Monday, February 16, 2009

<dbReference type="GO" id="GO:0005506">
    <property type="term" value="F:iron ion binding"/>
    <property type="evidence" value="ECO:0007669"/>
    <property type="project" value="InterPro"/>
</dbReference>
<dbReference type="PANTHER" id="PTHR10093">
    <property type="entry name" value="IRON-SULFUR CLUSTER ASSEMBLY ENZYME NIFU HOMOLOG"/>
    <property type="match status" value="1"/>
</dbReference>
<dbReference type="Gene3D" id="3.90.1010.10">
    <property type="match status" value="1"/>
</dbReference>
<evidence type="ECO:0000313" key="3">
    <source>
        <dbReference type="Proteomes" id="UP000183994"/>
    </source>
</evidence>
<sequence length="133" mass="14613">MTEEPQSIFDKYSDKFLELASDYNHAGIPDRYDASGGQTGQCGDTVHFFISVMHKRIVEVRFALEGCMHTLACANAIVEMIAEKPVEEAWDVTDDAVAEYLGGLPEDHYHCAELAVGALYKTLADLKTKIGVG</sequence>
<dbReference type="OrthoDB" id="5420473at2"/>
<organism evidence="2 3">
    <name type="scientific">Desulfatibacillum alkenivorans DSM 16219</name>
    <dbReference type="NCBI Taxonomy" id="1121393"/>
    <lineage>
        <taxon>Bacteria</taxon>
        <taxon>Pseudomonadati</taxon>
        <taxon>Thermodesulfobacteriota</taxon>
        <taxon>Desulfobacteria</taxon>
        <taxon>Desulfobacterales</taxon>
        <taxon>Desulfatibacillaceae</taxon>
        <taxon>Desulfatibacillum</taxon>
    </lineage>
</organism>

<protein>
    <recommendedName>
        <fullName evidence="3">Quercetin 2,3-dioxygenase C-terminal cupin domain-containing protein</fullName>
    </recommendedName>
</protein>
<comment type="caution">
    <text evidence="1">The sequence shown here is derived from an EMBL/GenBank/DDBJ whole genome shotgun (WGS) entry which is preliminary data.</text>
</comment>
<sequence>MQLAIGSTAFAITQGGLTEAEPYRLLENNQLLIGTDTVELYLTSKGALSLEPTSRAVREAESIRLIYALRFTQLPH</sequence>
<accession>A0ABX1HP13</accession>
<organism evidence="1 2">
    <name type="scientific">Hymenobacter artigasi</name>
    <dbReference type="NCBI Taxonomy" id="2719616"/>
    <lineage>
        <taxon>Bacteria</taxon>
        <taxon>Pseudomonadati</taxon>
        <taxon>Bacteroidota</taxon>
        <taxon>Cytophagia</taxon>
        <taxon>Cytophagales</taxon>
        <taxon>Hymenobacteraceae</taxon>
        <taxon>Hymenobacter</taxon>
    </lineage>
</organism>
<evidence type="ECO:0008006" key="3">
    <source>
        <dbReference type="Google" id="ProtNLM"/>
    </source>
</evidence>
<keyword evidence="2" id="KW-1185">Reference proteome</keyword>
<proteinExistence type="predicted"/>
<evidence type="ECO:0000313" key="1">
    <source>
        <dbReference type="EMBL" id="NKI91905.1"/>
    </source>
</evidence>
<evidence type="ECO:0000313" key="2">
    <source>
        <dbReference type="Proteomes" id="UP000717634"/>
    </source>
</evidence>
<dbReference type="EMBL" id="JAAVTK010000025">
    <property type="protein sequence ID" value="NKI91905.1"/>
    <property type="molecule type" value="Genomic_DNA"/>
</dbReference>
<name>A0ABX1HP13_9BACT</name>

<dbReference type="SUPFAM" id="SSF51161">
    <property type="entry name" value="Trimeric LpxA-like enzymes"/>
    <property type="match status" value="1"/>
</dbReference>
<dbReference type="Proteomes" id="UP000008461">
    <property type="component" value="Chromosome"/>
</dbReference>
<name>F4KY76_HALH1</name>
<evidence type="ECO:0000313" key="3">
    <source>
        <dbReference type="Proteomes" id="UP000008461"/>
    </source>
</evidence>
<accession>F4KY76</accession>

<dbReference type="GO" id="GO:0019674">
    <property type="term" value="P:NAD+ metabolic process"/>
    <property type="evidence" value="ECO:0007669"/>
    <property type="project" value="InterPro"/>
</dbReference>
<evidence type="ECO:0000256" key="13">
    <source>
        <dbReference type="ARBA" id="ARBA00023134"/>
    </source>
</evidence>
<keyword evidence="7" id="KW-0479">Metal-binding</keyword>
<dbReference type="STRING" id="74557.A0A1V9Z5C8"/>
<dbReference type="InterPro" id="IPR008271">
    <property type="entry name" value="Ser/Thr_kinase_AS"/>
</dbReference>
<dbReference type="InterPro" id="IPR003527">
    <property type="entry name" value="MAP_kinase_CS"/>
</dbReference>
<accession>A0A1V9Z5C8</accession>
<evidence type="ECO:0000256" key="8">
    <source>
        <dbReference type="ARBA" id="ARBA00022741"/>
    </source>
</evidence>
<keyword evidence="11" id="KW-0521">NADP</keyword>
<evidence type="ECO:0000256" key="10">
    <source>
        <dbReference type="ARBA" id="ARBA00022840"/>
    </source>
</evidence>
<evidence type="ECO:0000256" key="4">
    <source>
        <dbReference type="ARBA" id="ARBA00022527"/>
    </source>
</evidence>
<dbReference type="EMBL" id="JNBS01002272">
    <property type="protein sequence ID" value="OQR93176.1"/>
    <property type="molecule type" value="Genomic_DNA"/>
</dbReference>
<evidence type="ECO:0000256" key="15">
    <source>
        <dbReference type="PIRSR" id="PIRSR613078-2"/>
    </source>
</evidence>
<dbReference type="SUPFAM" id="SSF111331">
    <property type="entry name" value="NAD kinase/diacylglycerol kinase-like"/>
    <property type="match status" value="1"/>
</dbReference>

SOMEWHERE IN TIME (Jeanott Szwarc, 1980, USA) Richard Collier desperately bids for time’s return, his lost love reduced to an anachronistic penny worth only hopeless thoughts. Richard Matheson, better known for his novels I AM LEGEND and WHAT DREAMS MAY COME, adapts his own prose into film with French director Jeannot Szwarc: the result is a frustratingly rigid and straightforward narrative that dilutes the horrific essence of the source material. But a few dark elements remain, and herein beats the heart of the story because romance and tragedy walk hand in hand, the joy of love contrasted by the eventual death shroud that parts us from our soul mate, as we must then walk the world alone. Matheson redefines his character to accommodate Christopher Reeve’s strengths: he imbues Richard Collier with a healthy dose of humor and kindness and removes the obsessive possessiveness and tumorous dread that haunts the novel. He also replaces Mahler with Rachmaninoff, amending the death theme that runs its poisonous course through BID TIME RETURN. Jane Seymour as Elise McKenna is a beautifully rendered portrait of perfection, her diminutive stature incongruous with her fiery independence. She is also a victim of The Moirae as her love affair is cut short by Atropos’ fateful shears, her affair dwindling away into the recesses of future time. Her only memento a lovely pocket-watch that will be a gift to the future Richard Collier, which will ensure that he will “come back to her”. Though a flicker of doubt remains: did Richard actually transcend time, or did he starve to death, isolated in his own world of fantasy? The final scene could exist as a death dream, a wish fulfillment as his consciousness fades towards oblivion. But for romantics, it ‘s the perfect ending. (C)

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